How about this for a WAG? A submarine surfacing daily for several hours sending out a beacon of some sort. I've never known subs to do that though, as they desire to keep their location private.
I just don't see the need for the military to use an amateur radio frequency, and make themselves conspicuous. They have so many other less listened to frequencies to use. Any high frequency transmission would be a poor, and relatively non-secure substitute for other available options such as VHF, UHF or higher frequencies, often relayed via satellite. Michael

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Message 1205651 - Posted: 14 Mar 2012, 2:59:40 UTC - in response to Message 1205575.

lets not forget that Nuclear subs routinely never surface when on patrol. They use bouys to send transmissions to satellites etc.
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Message 1205913 - Posted: 14 Mar 2012, 21:02:03 UTC - in response to Message 1205651.

lets not forget that Nuclear subs routinely never surface when on patrol. They use bouys to send transmissions to satellites etc.



or ULF with a cable/wire laying on the ocean floor...


Lt

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Message 1205947 - Posted: 14 Mar 2012, 22:31:15 UTC

After not being heard for 8 days, the 14.320 Mhz signal was back today, from 21:35 Universal Time. I hear it as I type this. It retains the same pattern as before, groups of 37 pulses, the first group in one audio tone, then the second group in the other tone. Pulsates at the rate of 50 per minute (48 actual pulses per minute, due to slight pauses between groups.) The last pulse of each group of 37 is shortened. Each tone group takes 46 seconds to complete. The signal is fairly strong today; up to S. 5 (2 bars). Michael

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Message 1206013 - Posted: 15 Mar 2012, 3:05:52 UTC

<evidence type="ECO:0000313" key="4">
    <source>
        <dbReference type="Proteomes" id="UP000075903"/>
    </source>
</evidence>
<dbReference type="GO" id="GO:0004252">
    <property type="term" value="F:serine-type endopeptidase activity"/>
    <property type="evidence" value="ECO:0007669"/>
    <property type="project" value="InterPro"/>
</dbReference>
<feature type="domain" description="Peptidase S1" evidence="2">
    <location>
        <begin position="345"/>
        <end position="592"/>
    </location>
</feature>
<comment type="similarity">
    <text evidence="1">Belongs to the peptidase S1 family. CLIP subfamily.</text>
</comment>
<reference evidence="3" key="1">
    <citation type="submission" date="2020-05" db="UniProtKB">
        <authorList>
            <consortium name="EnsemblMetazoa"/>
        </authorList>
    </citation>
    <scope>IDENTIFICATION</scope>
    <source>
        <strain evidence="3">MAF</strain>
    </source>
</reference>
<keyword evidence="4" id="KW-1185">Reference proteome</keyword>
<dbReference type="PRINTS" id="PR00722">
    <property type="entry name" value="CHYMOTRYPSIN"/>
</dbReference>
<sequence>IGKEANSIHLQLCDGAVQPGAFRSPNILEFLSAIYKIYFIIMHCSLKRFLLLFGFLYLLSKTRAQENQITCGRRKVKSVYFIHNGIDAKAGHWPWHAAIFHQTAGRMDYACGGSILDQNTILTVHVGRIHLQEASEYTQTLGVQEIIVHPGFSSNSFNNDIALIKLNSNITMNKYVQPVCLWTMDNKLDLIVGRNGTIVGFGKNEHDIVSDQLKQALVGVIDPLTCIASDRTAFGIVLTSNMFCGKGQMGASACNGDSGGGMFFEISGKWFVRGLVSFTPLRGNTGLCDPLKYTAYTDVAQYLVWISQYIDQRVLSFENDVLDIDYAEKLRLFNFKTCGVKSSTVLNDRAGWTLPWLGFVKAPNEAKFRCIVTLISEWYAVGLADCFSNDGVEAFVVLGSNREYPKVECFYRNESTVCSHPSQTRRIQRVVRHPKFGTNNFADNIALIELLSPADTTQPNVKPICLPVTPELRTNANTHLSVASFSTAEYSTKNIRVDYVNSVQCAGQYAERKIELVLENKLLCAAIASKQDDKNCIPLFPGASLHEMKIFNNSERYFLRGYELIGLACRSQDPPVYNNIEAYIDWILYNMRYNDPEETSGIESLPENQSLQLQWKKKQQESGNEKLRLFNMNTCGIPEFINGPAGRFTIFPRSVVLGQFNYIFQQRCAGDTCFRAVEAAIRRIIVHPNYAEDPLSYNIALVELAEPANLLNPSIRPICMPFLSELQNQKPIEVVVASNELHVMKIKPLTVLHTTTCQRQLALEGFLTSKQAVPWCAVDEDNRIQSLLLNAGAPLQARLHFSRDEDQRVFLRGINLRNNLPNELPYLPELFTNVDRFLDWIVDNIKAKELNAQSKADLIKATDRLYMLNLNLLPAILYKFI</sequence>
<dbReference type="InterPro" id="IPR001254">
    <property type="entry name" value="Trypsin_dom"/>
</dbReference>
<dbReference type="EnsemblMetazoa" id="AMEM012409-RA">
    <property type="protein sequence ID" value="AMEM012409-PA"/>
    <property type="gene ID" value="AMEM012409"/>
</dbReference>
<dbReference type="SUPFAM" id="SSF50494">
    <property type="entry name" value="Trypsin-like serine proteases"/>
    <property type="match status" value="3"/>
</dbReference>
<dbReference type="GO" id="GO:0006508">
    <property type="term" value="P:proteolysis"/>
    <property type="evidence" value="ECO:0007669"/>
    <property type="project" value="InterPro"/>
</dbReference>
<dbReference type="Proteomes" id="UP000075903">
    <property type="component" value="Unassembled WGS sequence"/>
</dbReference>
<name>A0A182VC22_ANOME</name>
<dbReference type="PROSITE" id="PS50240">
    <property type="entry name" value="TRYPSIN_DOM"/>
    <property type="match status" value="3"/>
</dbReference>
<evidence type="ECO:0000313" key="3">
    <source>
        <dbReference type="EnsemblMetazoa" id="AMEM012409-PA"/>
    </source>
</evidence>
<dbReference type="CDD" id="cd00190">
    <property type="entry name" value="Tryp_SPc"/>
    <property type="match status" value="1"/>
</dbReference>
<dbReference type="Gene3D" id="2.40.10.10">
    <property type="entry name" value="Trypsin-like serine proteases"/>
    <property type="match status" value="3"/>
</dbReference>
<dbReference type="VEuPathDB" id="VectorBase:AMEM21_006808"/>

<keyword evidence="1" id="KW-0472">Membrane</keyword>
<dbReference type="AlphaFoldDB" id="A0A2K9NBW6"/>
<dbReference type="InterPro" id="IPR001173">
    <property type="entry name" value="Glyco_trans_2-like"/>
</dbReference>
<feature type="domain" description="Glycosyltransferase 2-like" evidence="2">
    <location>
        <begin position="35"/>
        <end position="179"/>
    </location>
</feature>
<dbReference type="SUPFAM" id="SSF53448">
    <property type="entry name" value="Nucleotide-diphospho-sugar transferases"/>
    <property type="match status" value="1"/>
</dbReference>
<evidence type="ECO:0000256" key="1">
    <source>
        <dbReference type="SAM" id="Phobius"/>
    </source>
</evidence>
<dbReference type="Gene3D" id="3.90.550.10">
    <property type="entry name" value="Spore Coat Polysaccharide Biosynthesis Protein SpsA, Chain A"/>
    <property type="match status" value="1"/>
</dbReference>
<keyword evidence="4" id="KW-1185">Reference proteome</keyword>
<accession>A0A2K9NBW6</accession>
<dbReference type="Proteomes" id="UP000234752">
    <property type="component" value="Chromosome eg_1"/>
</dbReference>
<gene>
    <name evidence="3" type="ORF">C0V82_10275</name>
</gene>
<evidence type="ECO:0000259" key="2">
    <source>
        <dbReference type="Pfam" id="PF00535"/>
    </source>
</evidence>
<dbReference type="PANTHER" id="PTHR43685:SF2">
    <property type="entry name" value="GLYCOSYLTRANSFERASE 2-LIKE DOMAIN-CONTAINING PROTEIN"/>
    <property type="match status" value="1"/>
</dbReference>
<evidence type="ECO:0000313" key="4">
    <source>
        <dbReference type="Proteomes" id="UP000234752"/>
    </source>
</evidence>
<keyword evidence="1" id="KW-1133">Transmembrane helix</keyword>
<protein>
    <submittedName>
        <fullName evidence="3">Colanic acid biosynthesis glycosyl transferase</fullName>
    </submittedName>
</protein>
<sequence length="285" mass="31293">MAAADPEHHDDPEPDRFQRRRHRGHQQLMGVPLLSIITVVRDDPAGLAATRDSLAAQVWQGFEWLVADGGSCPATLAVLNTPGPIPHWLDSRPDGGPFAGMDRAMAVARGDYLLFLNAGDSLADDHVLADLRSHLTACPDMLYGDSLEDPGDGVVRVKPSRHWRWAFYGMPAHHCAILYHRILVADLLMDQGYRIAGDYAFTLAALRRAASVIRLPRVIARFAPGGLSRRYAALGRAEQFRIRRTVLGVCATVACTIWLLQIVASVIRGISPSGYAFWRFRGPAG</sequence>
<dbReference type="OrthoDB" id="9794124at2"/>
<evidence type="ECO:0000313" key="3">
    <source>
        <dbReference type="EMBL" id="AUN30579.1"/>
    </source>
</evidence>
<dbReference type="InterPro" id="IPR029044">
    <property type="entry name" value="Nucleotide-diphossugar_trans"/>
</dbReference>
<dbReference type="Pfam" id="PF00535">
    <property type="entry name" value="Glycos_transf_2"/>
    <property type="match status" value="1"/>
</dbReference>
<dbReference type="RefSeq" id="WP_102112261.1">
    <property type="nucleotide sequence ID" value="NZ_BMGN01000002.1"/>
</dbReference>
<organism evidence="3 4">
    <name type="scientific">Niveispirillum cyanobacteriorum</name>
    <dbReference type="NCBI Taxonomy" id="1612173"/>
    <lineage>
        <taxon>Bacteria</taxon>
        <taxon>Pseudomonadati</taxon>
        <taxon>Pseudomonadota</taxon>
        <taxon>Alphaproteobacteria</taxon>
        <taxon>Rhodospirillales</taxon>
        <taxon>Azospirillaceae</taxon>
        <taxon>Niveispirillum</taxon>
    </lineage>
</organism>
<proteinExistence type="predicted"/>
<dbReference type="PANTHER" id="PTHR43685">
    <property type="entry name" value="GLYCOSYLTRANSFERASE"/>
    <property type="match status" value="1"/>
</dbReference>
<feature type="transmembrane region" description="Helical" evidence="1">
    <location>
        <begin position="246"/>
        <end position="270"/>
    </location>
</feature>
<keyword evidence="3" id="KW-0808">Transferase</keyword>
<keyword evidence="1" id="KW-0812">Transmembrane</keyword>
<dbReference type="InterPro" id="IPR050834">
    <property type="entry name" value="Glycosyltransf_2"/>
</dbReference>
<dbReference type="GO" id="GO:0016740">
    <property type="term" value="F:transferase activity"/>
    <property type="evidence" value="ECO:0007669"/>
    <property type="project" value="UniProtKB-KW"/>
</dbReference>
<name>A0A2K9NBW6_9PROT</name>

Last modified: 15 Mar 2012, 3:06:08 UTC

37 you say? So,
http://en.wikipedia.org/wiki/37_(number)

or, more imporantly,
http://en.wikipedia.org/wiki/73_(number)

73 is a very special number in number theory. Is this significant? No idea. Good luck with your investigation.
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Message 1206311 - Posted: 15 Mar 2012, 23:01:49 UTC - in response to Message 1206013.
Last modified: 15 Mar 2012, 23:16:44 UTC

37 you say? So,
http://en.wikipedia.org/wiki/37_(number)

or, more imporantly,
http://en.wikipedia.org/wiki/73_(number)

73 is a very special number in number theory. Is this significant? No idea. Good luck with your investigation.
Thanks for that, James. I don't know the significance of there being 37 pulses in each group in the signal. There might be an implied connection of 37 to 73 in it, though. As I observed, the last pulse in each group is noticeably shortened. Perhaps this is meant to indicate the alternate reading of 36 & 1/2. Multiplied by 2, the number of different tone groups, this yields 73. I find it interesting that 37 is a figurate number, *both* a centered hexagon and (6-pointed) star. Incidentally, the signal can be heard again today, since 23:05 Universal time. I heard it start up very weakly. It has since been gaining strength. Michael

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Message 1206365 - Posted: 16 Mar 2012, 2:23:19 UTC - in response to Message 1206311.